As depicted in the docuseries, Carole Baskin and her group Big Cat Rescue was the leader of the charge against Joe Exotic and his zoo, frequently calling him out for his treatment of the tigers and other exotic animals in his care.
To put it mildly, things escalated. Big time. But, while Exotic is currently serving time in prison after being convicted of trying to put a hit out on Baskin, it is the latter who has been named the “bad guy” of the documentary. Indeed, a fast-growing petition asking for Exotic to be pardoned paints him as the victim of this so-called scheming woman.
“Consider that poor Joe, was vilified for demanding the truth to come out about a powerful woman,” it reads. “A woman who used her feminine wiles to accrue untold levels of wealth and influence, leaving a path of destruction and dead bodies in her wake.”
The “dead bodies in her wake” line refers, of course, to one of Tiger King’s main plot lines, in which Exotic accuses Baskin of being responsible for the disappearance of her first husband Don Lewis.
And it’s this baseless speculation which is set to be explored in a new spin-off documentary.
As revealed in Tiger King, Baskin married Lewis in 1991, after a chance late-night encounter at the side of a busy road.
In 1997, however, Lewis disappeared. After much talk of absconding to Costa Rica, he vanished in the middle of the night without leaving so much as a note – although his white 1989 Dodge van was found at the Pilot Country Airport in Springhill, Florida, some 40 miles away from his and Baskin’s sanctuary.
Naturally, everyone looks to a spouse when people disappear. However, no charges were set against Baskin for Lewis’ disappearance.
Lewis was declared legally dead in 2002, despite the fact that no trace of him was ever found. And it’s worth noting that Hillsborough County Sheriff Chad Chronister recently declared that his department does not “have any type of evidence, not one piece, that suggests that [Lewis] was killed” or that a crime was even committed, and also stated his opinion that Tiger King was spun for entertainment.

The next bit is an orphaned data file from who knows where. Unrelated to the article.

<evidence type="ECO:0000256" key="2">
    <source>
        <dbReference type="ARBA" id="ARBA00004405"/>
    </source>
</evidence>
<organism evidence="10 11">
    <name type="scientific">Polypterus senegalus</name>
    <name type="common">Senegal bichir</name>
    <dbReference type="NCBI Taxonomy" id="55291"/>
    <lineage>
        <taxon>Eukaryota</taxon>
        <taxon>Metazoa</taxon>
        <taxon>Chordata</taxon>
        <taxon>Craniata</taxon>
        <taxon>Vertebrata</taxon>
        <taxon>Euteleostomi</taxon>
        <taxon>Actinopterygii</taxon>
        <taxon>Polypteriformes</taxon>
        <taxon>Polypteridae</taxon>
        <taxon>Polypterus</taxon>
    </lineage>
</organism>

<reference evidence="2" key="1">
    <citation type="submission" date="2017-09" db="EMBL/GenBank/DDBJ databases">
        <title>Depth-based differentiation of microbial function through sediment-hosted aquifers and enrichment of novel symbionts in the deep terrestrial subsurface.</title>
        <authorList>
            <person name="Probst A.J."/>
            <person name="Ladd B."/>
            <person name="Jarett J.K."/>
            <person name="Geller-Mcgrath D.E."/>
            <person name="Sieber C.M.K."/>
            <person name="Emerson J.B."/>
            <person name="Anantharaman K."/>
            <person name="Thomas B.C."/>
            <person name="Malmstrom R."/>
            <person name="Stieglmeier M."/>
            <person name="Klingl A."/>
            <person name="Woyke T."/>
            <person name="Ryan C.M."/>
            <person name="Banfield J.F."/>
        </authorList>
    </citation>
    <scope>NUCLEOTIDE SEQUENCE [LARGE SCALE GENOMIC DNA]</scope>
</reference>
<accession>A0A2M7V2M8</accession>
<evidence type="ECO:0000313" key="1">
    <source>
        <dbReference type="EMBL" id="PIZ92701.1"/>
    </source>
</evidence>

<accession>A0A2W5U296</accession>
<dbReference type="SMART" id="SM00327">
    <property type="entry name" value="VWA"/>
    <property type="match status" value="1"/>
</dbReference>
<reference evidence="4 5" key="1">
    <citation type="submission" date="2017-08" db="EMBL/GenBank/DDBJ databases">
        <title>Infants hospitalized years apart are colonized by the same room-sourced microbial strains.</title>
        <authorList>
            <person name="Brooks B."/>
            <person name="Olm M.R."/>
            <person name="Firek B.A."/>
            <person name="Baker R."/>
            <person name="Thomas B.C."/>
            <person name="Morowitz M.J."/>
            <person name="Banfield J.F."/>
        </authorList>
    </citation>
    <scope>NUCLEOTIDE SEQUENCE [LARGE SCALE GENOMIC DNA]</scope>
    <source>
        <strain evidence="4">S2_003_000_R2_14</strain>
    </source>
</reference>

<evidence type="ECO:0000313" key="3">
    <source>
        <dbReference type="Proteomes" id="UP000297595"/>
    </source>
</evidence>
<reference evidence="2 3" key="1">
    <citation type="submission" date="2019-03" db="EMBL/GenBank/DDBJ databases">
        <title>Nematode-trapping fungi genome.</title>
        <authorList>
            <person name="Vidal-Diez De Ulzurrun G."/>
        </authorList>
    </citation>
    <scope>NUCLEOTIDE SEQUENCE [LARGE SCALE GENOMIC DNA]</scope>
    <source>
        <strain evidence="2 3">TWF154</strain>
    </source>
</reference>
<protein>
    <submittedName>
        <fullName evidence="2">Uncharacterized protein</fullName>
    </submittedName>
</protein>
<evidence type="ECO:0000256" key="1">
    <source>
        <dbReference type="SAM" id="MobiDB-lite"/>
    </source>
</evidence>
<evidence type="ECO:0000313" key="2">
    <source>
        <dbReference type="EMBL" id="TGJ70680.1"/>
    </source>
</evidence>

Despite this, though, Investigation Discovery’s upcoming documentary seeks to unveil new information about the missing millionaire. Based on their press release about Investigating the Strange World of Joe Exotic, though, it’s clear that they – much like Tiger King before them – will be heavily focused on Exotic’s claims against Baskin.
“Is she a selfless crusader and protector of animals, who found unimaginable strength despite the mysterious disappearance of her husband?” the release reads.
“Or are we witnessing Carole Baskin’s master plan finally take effect? Despite her claims of innocence, did she orchestrate the disappearance of Don Lewis to seize control of his fortune, consolidate power and lay waste to her foes?
“No one seems to be talking – except for one man – and that man is the center of ID’s upcoming investigative series.”
It’s worth noting that Baskin has already expressed her disappointment with Tiger King’s unsavoury portrayal of her.